Now I’m back at work. I’ve re-joined the team that I built, but in a new role, with new patterns, new responsibilities, and new challenges ahead. I will need to be disciplined in getting rest, taking time off, tuning out from the demands of ministry, saying ‘no’ to opportunities, and staying focused. But I’m excited at the possibilities.

marble-in-hand-cmykOn Monday I had a CT scan to check what was happening with the cancer. I must admit, that I’d been expecting this scan to show growth. It’s over a year now since I began chemo and it’s unusual for people with my cancer to show no progression for this long on this treatment. But, it’s not about statistics. Everyone is unique. And my results stunned everyone. Fiona rang for the results yesterday and we celebrated them over dinner. The tumour had shrunk again. After being stable for months, it had shrunk from 12mm to 7mm! Awesome! I’ve gone from having a marble inside me to having a pea!

peaThe oncologist this morning was smiling! In fact, he was pretty chirpy. They just don’t expect to see further shrinkage once things have plateaued on maintenance therapy. Plus, the neuropathy seems under control. So much to be thankful for.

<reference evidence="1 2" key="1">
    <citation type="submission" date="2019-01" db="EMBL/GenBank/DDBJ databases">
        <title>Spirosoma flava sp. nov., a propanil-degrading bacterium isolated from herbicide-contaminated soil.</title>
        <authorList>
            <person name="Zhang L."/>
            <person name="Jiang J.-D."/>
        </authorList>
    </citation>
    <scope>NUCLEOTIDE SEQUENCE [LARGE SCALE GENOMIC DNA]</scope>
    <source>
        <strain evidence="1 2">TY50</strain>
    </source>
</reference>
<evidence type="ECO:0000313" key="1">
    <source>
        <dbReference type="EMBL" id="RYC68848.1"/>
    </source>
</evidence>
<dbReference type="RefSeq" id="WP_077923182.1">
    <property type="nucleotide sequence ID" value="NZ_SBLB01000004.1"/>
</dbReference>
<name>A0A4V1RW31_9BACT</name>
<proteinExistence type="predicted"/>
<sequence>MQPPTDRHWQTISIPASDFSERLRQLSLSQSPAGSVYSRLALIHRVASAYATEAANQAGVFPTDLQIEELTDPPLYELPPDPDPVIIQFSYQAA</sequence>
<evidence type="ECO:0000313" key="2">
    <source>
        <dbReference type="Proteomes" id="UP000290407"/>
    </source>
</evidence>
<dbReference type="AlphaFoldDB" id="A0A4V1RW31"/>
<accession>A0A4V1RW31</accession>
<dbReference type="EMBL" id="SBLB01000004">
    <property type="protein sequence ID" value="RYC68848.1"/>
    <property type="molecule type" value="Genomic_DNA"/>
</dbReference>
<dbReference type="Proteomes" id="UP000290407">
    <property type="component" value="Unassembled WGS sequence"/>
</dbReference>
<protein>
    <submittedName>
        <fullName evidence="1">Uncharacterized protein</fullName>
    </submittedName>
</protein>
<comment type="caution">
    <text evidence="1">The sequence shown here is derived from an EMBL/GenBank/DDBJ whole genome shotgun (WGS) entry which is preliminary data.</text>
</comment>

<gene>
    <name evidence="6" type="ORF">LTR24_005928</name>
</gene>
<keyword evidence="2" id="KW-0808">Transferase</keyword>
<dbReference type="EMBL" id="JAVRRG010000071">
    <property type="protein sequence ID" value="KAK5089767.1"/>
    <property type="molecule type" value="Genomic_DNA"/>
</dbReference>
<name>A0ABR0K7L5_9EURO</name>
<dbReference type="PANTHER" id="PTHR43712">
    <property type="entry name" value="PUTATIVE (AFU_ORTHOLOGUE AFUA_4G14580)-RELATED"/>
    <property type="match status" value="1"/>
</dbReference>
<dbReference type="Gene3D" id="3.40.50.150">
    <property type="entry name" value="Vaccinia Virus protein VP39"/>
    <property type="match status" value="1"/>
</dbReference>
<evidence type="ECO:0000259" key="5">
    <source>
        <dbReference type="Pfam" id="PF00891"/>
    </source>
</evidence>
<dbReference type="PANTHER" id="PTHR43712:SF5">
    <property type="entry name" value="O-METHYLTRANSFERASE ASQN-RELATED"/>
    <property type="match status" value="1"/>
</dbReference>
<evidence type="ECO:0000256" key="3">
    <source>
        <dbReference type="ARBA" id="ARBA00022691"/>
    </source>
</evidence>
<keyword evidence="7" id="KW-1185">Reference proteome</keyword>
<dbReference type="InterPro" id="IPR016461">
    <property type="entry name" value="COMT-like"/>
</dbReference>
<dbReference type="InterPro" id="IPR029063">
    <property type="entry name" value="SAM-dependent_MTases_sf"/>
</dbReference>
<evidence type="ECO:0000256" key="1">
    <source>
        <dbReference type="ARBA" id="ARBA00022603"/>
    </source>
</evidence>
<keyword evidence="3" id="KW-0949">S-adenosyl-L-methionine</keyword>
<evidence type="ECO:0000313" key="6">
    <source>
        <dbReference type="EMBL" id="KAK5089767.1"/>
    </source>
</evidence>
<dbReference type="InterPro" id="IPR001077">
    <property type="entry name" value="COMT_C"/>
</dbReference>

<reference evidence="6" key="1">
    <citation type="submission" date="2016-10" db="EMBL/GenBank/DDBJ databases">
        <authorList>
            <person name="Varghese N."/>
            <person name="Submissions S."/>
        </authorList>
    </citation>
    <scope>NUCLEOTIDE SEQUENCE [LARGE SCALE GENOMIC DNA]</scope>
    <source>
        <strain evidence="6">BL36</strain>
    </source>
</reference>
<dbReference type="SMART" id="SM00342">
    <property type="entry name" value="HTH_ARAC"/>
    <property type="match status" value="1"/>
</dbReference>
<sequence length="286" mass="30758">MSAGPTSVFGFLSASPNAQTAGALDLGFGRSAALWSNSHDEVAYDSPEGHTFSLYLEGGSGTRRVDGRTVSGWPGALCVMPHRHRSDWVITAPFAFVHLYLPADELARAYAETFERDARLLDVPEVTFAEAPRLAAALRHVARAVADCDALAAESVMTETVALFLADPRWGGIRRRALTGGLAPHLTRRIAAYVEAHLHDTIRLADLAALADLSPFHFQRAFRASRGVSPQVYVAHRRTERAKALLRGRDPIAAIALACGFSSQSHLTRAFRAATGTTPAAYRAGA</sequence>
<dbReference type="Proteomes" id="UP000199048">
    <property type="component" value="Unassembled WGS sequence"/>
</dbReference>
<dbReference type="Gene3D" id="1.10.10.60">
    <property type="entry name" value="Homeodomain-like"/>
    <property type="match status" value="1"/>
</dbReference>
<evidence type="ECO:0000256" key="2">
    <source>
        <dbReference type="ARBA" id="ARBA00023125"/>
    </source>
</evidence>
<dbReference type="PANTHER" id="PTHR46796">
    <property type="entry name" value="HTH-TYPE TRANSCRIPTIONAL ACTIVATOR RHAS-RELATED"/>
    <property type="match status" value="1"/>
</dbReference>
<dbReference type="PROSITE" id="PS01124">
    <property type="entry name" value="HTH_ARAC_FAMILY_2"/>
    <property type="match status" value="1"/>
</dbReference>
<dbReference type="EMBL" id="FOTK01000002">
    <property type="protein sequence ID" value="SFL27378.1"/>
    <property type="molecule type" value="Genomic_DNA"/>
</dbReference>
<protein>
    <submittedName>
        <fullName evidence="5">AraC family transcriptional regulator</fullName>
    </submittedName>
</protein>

A miracle? Yes, it is really. I’m not healed, but I’ve been healing in so many ways, and that is very encouraging. Why is this? The right drugs? It seems so. The combination of Alimta and Avastin isn’t that common, but in my case it’s proved to be very effective. It justifies the huge costs of the treatment. Is it good food, reasonable exercise, de-stressing and refocusing on life? I’m sure this has helped. And what about prayer? Can my improved condition be linked to the prayers of so many (I believe hundreds of people) praying regularly for me? I believe it can. I don’t know why, but it’s the mercy of God that I’m where I am today, and I thank him for listening to the pleas of so many. If you pray, please join me in praising God for his kindness and please keep asking him to shrink this cancer to oblivion!

My heart was heavy

Today I had my 16th chemo visit for the year. This time it was a sobering experience.

It started well with a ‘chat’ with the parking inspectors about my last visit to the hospital! There were a few comments about my Mo for Movember. I asked the three girls beside me, who were visiting a patient, if they were doing Movember too! And they were! One had already raised over $1100. No they didn’t have facial hair on their upper lip – they each had cute mo-shaped earings. 🙂 I chatted with the nurses about a letter for the parking inspectors, about my first ever mouth ulcers, and about how I planned to have a treatment in Sydney in January. I got hooked up to the drugs and tried to connect my iPad to the new WiFi.